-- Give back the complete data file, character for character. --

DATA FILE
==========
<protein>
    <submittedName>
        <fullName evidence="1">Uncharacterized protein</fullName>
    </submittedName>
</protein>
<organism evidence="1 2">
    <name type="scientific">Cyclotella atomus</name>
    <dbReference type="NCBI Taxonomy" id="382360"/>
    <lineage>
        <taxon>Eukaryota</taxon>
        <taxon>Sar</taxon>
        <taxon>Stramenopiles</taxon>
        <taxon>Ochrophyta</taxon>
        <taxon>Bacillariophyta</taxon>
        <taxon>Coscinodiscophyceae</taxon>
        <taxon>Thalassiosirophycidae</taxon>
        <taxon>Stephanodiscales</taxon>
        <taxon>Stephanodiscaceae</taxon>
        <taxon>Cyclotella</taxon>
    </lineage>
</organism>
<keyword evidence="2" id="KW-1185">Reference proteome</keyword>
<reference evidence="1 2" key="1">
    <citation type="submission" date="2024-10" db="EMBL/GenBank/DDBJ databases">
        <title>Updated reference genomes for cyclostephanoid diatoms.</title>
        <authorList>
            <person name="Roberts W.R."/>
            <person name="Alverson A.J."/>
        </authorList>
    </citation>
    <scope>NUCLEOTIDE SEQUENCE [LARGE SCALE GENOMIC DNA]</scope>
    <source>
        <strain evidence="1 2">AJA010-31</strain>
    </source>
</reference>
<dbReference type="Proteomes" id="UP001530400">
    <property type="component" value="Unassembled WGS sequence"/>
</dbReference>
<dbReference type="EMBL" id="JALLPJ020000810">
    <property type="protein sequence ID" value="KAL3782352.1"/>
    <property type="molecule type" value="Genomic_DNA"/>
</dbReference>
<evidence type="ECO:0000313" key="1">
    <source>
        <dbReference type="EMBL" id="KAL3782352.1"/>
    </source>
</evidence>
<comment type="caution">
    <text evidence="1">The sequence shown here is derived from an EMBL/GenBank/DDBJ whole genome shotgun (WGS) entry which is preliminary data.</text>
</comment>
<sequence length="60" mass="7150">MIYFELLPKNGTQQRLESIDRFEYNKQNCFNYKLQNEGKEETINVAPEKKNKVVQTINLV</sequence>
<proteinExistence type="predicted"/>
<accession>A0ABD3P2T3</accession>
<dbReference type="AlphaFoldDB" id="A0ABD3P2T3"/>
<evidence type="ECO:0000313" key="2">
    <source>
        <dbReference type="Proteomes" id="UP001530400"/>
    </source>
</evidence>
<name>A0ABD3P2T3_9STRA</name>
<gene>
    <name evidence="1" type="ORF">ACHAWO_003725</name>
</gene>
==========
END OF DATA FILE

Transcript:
<protein>
    <submittedName>
        <fullName evidence="1">Uncharacterized protein</fullName>
    </submittedName>
</protein>
<organism evidence="1 2">
    <name type="scientific">Cyclotella atomus</name>
    <dbReference type="NCBI Taxonomy" id="382360"/>
    <lineage>
        <taxon>Eukaryota</taxon>
        <taxon>Sar</taxon>
        <taxon>Stramenopiles</taxon>
        <taxon>Ochrophyta</taxon>
        <taxon>Bacillariophyta</taxon>
        <taxon>Coscinodiscophyceae</taxon>
        <taxon>Thalassiosirophycidae</taxon>
        <taxon>Stephanodiscales</taxon>
        <taxon>Stephanodiscaceae</taxon>
        <taxon>Cyclotella</taxon>
    </lineage>
</organism>
<keyword evidence="2" id="KW-1185">Reference proteome</keyword>
<reference evidence="1 2" key="1">
    <citation type="submission" date="2024-10" db="EMBL/GenBank/DDBJ databases">
        <title>Updated reference genomes for cyclostephanoid diatoms.</title>
        <authorList>
            <person name="Roberts W.R."/>
            <person name="Alverson A.J."/>
        </authorList>
    </citation>
    <scope>NUCLEOTIDE SEQUENCE [LARGE SCALE GENOMIC DNA]</scope>
    <source>
        <strain evidence="1 2">AJA010-31</strain>
    </source>
</reference>
<dbReference type="Proteomes" id="UP001530400">
    <property type="component" value="Unassembled WGS sequence"/>
</dbReference>
<dbReference type="EMBL" id="JALLPJ020000810">
    <property type="protein sequence ID" value="KAL3782352.1"/>
    <property type="molecule type" value="Genomic_DNA"/>
</dbReference>
<evidence type="ECO:0000313" key="1">
    <source>
        <dbReference type="EMBL" id="KAL3782352.1"/>
    </source>
</evidence>
<comment type="caution">
    <text evidence="1">The sequence shown here is derived from an EMBL/GenBank/DDBJ whole genome shotgun (WGS) entry which is preliminary data.</text>
</comment>
<sequence length="60" mass="7150">MIYFELLPKNGTQQRLESIDRFEYNKQNCFNYKLQNEGKEETINVAPEKKNKVVQTINLV</sequence>
<proteinExistence type="predicted"/>
<accession>A0ABD3P2T3</accession>
<dbReference type="AlphaFoldDB" id="A0ABD3P2T3"/>
<evidence type="ECO:0000313" key="2">
    <source>
        <dbReference type="Proteomes" id="UP001530400"/>
    </source>
</evidence>
<name>A0ABD3P2T3_9STRA</name>
<gene>
    <name evidence="1" type="ORF">ACHAWO_003725</name>
</gene>